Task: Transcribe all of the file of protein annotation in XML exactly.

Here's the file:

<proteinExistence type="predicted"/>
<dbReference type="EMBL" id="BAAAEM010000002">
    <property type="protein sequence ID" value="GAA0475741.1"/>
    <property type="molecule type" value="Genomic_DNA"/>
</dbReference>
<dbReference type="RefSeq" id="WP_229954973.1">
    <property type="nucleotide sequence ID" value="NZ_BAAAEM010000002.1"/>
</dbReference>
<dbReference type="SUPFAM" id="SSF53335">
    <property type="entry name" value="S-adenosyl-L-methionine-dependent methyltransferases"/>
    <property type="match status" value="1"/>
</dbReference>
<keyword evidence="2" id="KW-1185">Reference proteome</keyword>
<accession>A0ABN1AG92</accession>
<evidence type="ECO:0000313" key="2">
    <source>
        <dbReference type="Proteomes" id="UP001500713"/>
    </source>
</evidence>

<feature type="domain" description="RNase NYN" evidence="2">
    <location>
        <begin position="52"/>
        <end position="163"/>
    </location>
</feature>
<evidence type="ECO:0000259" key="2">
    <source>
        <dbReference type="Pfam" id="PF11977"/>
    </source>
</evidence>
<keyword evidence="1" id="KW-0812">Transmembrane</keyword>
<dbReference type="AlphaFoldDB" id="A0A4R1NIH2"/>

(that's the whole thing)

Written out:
<proteinExistence type="predicted"/>
<dbReference type="EMBL" id="BAAAEM010000002">
    <property type="protein sequence ID" value="GAA0475741.1"/>
    <property type="molecule type" value="Genomic_DNA"/>
</dbReference>
<dbReference type="RefSeq" id="WP_229954973.1">
    <property type="nucleotide sequence ID" value="NZ_BAAAEM010000002.1"/>
</dbReference>
<dbReference type="SUPFAM" id="SSF53335">
    <property type="entry name" value="S-adenosyl-L-methionine-dependent methyltransferases"/>
    <property type="match status" value="1"/>
</dbReference>
<keyword evidence="2" id="KW-1185">Reference proteome</keyword>
<accession>A0ABN1AG92</accession>
<evidence type="ECO:0000313" key="2">
    <source>
        <dbReference type="Proteomes" id="UP001500713"/>
    </source>
</evidence>

<feature type="domain" description="RNase NYN" evidence="2">
    <location>
        <begin position="52"/>
        <end position="163"/>
    </location>
</feature>
<evidence type="ECO:0000259" key="2">
    <source>
        <dbReference type="Pfam" id="PF11977"/>
    </source>
</evidence>
<keyword evidence="1" id="KW-0812">Transmembrane</keyword>
<dbReference type="AlphaFoldDB" id="A0A4R1NIH2"/>